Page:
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The radiant heat IS in the kitchen, it's just fed by the wood boiler. Therefore, it cannot be considered a primary heat source per FHA guidelines (at least according to the appraiser). We have PEX tubing going throughout the whole house but again, being hooked to a wood boiler, the appraiser says it has to be backed up by another heat source.

The appraiser recommended a $3500+ gas fired boiler but we don't even own the house yet!!!

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Last edited by m39fan; 01/03/11 at 02:11 PM. Reason: can't spel!
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  #8  
Old 01/03/11, 02:31 PM
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I missed the part new house.

Will the seller share any of the cost?

What does your contract say?

AND I am confused. House has radiant heat through out and the only issue is the kitchen? May be the size of the room, since it is open to the LR..

Again, see if the lender/originator will find out about electric baseboard heat in the kitchen.................. Should not be expensive. seller may pay, depending on contract...

Be cautious if you decide to do it at your expense.. I would never recommend that..

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  #9  
Old 01/03/11, 02:48 PM
 
Join Date: Sep 2005
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Quote:
Originally Posted by m39fan View Post

TnAndy- Well, no. We could add a baseboard heater in each bathroom - no problem. The problem is the kitchen. The regs state that the heating system must keep all living areas with plumbing above 50 degrees. The kitchen is open to the living room/dining room, so we would have to put something in that would heat 900-1000 square feet! I don't know if a baseboard would do that.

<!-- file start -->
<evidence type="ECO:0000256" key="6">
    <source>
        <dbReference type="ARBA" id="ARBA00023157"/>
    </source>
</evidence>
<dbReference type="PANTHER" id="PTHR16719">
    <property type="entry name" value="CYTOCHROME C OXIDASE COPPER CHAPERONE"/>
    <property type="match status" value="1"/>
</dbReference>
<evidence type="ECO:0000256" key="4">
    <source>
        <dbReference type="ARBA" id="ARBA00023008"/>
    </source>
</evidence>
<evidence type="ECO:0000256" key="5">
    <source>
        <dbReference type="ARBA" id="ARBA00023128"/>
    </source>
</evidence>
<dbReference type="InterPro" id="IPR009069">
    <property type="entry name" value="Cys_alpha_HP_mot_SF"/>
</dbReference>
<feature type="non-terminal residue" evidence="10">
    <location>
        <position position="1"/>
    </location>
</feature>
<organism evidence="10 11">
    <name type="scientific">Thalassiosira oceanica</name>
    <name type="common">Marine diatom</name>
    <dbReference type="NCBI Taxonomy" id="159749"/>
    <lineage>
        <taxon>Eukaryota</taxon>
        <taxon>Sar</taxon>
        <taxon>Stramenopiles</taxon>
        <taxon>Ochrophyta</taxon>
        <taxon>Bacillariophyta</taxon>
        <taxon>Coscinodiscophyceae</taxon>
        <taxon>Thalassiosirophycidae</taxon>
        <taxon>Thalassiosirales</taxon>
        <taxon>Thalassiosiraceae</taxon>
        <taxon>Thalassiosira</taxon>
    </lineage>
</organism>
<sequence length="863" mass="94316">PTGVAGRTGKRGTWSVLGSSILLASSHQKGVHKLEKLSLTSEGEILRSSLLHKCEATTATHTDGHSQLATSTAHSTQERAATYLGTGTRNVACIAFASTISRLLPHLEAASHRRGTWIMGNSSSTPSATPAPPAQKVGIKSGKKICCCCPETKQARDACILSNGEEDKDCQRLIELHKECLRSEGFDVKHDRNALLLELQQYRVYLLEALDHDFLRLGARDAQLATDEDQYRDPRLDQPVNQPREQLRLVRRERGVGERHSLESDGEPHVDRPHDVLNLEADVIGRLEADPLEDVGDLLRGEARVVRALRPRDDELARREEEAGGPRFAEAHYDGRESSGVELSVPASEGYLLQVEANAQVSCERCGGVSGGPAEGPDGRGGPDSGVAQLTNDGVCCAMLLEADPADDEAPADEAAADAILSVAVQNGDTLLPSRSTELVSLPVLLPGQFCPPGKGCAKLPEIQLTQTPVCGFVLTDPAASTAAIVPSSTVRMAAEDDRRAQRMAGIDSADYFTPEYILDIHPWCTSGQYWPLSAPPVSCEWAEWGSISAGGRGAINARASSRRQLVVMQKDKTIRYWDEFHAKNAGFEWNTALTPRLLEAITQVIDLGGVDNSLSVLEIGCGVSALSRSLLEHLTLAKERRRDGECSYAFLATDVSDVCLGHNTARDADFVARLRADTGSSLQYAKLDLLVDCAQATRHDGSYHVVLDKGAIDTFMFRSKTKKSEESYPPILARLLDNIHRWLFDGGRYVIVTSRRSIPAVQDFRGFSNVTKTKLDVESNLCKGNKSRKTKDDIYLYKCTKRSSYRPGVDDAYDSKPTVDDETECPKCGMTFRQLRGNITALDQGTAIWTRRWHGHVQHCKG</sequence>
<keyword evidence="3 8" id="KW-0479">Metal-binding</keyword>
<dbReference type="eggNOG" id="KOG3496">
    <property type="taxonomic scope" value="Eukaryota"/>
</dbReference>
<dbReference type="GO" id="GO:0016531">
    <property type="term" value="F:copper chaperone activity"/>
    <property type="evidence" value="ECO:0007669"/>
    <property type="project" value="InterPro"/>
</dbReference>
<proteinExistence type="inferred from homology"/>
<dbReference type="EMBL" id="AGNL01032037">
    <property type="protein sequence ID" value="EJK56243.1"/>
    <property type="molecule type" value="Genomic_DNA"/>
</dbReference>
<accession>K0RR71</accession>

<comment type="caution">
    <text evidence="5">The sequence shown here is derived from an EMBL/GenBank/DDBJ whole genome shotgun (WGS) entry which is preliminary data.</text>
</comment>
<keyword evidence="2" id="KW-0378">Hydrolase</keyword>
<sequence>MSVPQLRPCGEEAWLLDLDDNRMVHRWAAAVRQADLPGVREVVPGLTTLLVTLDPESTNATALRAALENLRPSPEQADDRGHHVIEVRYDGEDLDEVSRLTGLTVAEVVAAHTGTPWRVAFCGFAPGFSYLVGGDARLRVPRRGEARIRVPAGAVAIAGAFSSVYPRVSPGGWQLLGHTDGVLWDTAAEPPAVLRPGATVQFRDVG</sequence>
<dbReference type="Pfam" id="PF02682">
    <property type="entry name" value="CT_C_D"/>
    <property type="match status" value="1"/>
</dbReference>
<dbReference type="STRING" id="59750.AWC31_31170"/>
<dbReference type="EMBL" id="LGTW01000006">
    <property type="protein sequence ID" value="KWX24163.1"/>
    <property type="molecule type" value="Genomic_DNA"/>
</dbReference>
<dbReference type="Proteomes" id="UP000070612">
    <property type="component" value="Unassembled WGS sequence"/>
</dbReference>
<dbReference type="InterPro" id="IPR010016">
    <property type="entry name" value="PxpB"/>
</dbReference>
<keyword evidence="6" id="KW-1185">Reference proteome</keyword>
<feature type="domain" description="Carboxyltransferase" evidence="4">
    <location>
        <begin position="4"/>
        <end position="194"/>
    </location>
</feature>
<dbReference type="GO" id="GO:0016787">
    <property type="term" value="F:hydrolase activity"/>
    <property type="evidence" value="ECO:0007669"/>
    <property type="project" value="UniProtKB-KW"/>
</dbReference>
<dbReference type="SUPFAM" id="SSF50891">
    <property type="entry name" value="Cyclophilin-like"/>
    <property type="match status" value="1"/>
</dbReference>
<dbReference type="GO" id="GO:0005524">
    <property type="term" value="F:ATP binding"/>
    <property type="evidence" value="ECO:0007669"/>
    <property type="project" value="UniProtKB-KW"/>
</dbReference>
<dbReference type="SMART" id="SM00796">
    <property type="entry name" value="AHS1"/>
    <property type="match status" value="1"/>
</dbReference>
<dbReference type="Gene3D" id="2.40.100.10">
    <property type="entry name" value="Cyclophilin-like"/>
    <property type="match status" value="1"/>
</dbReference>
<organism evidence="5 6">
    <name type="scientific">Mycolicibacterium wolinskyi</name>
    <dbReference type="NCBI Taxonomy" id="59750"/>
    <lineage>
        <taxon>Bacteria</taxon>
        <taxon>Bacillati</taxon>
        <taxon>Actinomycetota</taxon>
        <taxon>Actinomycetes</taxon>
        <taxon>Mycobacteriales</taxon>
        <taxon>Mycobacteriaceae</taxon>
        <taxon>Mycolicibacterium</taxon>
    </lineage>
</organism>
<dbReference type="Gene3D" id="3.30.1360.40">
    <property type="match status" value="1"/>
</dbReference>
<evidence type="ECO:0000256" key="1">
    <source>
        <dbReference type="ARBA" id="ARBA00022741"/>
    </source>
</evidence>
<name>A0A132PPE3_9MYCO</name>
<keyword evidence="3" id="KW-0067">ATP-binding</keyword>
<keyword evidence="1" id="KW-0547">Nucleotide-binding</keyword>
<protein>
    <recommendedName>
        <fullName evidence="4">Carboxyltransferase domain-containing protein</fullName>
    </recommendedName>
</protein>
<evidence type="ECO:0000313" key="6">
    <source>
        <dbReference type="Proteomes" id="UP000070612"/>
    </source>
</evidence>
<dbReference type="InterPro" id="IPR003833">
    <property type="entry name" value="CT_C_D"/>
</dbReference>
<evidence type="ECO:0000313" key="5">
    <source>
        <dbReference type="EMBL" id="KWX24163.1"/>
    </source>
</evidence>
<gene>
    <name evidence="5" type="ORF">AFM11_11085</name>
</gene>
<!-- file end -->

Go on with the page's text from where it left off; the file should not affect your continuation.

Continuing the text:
Guess what ?.....the appraiser doesn't either....ahahahaaa. His mission is to check the box that says "Type of heat".

Since you don't even plan to use it, what difference does it make ?

Stick 'em in there to get the appraisal/loan and move on.

Me personally, I'd screw them to the baseboard and wouldn't even wire them in. You can honestly say it "has baseboard heaters"....their ability to produce heat is a whole nuther story....ahahaaaa

BUT then I'd also want to see the requirements in writing on wood stove versus wood boiler.

Another option is to put a gas water heater in, plumbed into the same water line as your wood system as a backup, which most likely WOULD keep the house up to 50 degrees or better.
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Old 01/03/11, 08:24 PM
 
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You have to have a heat source that will heat your house all the time. If you are away from your home for a long weekend or more you must have a heat source that will keep your home from freezing. The most acceptable sources are gas, fuel oil and electric heat. It sounds like you need to go back to the seller and ask them to install the appropriate system. If they want to sell the house, then that is what will be needed. If I were the seller I would rather pay the $3500, then to have to put it back on the market and make a few more house payments. Seriously, it will be hard to sell without a "stable" heat source.